On the Issues

I ran for Parkland College Board of Trustees because I want to do absolutely everything I can to end the budget crisis, rehire our talented faculty, and increase student enrollment.

The gridlock in Springfield over the state budget is having a devastating impact on Parkland.

Because I am currently a full-time, tenured professor at Parkland, I will abstain from all votes related to personnel reports, but I strongly believe I bring an invaluable perspective to the table as someone who has regular contact with our students and understands first-hand the challenges facing our faculty and staff.

State of Illinois’ Budget Impasse

In general the funding for community colleges like Parkland come from a combination of state funds, local taxes, and student tuition. Ideally, each revenue source would contribute one-third to the budget. Since the budget impasse began in 2015, the State’s contribution has dwindled down to minuscule levels. Right now about 38% of Parkland’s budget comes from local taxes. Meanwhile, about 55% of the budget comes from student tuition and fees. And tuition and fees are set to go up!

Operating Revenues FY2017

SOURCE: http://www.parkland.edu/Media/Website%20Resources/PDF/businessOfficeFinancial/Budget%202016-17.pdf

Reliance on State Funding

Because the State has become an unreliable partner, Parkland’s president and board of trustees have decided to move to a budget plan that does not rely on state funding. In order for this to work, we may need to lay off people, cut programs and student services, increase local taxes, raise tuition and fees, increase enrollment, or obtain funding from other sources.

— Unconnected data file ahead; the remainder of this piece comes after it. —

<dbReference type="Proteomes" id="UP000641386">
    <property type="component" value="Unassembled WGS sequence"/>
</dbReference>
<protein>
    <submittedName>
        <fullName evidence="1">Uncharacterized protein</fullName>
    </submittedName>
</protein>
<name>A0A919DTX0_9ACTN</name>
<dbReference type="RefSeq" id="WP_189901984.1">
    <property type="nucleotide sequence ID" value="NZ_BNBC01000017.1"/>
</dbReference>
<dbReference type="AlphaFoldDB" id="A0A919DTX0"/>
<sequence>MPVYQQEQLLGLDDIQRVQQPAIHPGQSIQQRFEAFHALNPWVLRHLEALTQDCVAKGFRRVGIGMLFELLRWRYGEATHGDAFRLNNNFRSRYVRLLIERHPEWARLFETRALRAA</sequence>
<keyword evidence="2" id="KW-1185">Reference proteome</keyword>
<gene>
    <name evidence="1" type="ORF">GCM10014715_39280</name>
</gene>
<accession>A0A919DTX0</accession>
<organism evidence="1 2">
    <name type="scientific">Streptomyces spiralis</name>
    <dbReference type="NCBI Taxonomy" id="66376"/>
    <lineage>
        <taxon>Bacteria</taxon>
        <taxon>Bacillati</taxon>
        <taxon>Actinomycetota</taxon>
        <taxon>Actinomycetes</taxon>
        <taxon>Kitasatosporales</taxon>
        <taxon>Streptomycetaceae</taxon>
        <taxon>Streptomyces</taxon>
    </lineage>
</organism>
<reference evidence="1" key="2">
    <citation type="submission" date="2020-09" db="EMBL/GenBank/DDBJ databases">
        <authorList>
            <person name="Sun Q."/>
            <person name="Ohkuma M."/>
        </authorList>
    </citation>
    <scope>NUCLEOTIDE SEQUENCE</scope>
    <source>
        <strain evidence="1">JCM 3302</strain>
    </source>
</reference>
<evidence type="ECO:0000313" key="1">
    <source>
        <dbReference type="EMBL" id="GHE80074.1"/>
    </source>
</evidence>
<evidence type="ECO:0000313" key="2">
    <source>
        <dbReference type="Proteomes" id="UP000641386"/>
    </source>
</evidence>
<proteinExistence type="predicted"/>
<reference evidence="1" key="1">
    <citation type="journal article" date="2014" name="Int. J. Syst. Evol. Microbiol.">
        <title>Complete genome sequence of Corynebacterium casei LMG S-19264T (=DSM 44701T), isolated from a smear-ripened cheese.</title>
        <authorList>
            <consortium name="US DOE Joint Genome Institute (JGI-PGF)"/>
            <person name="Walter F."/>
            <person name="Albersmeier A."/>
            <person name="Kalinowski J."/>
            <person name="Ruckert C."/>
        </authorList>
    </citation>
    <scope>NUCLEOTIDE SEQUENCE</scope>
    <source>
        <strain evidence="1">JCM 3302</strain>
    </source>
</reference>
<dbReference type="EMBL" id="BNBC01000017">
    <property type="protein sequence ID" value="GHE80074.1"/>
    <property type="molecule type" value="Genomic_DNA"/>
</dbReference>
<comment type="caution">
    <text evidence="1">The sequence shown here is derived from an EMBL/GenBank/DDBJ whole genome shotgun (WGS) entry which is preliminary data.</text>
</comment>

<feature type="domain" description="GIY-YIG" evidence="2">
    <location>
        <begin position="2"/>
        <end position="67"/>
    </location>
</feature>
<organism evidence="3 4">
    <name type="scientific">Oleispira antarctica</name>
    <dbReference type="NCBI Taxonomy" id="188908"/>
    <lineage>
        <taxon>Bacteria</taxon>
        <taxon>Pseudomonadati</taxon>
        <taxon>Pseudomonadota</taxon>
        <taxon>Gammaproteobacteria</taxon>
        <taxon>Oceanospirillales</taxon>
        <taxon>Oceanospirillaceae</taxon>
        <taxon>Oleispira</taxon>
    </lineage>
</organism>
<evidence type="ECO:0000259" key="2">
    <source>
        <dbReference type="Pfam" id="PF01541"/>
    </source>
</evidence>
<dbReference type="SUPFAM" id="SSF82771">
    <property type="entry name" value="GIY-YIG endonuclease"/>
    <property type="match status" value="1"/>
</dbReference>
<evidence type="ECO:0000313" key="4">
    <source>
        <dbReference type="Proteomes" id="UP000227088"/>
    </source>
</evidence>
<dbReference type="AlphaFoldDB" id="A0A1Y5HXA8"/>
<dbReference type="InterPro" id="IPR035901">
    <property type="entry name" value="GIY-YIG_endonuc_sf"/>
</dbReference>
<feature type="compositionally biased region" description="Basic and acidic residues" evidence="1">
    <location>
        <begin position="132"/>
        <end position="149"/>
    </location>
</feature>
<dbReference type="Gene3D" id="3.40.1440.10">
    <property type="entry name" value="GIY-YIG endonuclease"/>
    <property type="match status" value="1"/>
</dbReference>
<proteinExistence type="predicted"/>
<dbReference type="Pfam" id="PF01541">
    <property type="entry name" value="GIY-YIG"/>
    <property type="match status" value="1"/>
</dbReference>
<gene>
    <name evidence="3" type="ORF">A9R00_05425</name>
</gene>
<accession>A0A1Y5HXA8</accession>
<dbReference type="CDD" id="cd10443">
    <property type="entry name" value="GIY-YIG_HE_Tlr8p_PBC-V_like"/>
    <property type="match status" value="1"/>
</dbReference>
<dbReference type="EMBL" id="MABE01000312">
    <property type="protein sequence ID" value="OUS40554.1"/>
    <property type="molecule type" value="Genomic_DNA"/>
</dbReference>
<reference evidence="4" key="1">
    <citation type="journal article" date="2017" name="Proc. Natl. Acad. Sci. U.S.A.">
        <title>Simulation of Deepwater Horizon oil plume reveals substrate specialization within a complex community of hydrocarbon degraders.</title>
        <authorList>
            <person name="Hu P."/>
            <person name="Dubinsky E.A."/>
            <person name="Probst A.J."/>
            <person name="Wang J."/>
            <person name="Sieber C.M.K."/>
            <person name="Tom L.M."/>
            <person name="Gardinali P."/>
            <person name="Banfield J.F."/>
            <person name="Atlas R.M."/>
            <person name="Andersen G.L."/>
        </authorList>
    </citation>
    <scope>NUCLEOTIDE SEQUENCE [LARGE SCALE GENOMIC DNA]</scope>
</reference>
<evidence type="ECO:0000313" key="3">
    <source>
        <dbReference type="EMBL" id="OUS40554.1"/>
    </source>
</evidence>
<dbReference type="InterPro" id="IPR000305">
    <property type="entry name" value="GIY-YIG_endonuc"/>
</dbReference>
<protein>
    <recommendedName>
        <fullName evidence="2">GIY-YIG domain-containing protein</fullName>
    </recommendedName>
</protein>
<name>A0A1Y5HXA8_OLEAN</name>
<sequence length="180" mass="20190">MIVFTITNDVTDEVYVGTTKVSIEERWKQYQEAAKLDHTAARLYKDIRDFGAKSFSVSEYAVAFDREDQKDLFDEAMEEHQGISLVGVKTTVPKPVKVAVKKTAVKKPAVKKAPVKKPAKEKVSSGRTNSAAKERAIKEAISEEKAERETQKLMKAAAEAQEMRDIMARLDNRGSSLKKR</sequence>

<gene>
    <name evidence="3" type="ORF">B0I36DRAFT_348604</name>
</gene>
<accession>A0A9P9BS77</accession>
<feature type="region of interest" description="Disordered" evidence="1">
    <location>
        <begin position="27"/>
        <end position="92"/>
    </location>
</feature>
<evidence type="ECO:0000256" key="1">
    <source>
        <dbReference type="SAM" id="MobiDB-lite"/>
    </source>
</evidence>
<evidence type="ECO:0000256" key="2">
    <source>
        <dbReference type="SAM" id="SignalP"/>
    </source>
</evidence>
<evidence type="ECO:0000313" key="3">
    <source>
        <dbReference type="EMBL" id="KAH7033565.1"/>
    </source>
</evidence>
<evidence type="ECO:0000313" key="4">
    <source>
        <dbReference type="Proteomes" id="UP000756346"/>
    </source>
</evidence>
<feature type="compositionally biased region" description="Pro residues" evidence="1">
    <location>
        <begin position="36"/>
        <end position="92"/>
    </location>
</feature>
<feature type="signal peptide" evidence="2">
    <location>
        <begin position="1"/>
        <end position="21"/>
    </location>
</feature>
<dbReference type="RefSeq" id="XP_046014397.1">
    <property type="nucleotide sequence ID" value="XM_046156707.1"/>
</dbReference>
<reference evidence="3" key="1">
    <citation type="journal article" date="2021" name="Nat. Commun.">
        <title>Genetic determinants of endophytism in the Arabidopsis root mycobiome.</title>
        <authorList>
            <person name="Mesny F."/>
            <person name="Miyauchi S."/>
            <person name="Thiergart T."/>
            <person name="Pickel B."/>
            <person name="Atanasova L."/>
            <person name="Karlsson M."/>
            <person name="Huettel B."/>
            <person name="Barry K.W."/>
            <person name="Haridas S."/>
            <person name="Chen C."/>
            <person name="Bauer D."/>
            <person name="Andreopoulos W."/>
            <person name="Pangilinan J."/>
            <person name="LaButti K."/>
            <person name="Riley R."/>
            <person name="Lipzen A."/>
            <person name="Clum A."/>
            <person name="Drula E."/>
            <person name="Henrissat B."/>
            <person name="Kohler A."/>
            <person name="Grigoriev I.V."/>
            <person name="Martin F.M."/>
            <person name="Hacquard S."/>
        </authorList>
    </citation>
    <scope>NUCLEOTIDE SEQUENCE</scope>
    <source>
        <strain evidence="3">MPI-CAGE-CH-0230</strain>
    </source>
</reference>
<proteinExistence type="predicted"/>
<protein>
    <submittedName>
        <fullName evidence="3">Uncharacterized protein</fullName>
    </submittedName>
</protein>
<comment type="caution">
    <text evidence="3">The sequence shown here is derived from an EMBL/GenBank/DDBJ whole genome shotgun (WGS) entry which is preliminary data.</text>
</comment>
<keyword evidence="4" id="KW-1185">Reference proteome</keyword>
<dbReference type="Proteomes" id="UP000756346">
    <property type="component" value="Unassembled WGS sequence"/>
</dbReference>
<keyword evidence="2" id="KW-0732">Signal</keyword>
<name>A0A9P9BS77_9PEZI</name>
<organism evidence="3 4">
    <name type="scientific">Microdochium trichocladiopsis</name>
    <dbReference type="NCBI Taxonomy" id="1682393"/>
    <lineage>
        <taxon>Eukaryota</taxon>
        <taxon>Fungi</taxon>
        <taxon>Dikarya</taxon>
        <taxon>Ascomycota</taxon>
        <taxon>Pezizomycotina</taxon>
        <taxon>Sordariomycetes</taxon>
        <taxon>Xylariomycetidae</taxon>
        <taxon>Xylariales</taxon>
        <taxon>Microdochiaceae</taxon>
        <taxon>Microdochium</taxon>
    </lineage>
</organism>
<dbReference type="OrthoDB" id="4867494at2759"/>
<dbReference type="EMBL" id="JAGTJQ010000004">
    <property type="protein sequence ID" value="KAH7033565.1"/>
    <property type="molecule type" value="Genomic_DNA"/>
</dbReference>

No More Downsizing at Parkland

Further reductions in faculty or staff or students services such as athletics will likely erode the safety nets and support systems students need to be academically successful.

Thus far, Parkland has already made deep cuts. There are faculty, staff, and administrative positions that have not been filled. The adult education program was suspended. Major cuts were made to the theater, planetarium, art gallery, athletics department, community education, and the child development center. Furthermore, there are significantly fewer part-time faculty members teaching classes.

No Property Tax Increases

As a taxpayer myself, I would prefer the State re-invest in public higher education rather than expect students and taxpayers to shoulder the burden brought on by the budget impasse. However, I am not opposed to a referendum asking taxpayers whether or not they are willing to increase taxes to support Parkland College.

No Tuition Increases

I am absolutely opposed to raising tuition and fees. Parkland already has one of the highest community college tuition rates in the state. If tuition and fees are increased further, students will certainly suffer.

The hardest hit by the budget impasse is the poorest college students in the State who rely on MAP grants to fund their education. Many of these students do not have the money or the ability to attend college out-of-state like many other students have already done. For most of these students, the community college is the only option.

Yes for Increasing Enrollments

Parkland needs to strategically address the out-migration of students and connect with community leaders, educators, and businesses to provide better wrap-around support.

Today’s community college students are a wider variety of ages, more often independent adults with their own children and/or spouses, employed at least part-time, and simply trying to earn a college degree while trying to navigate the twists and turns of college life.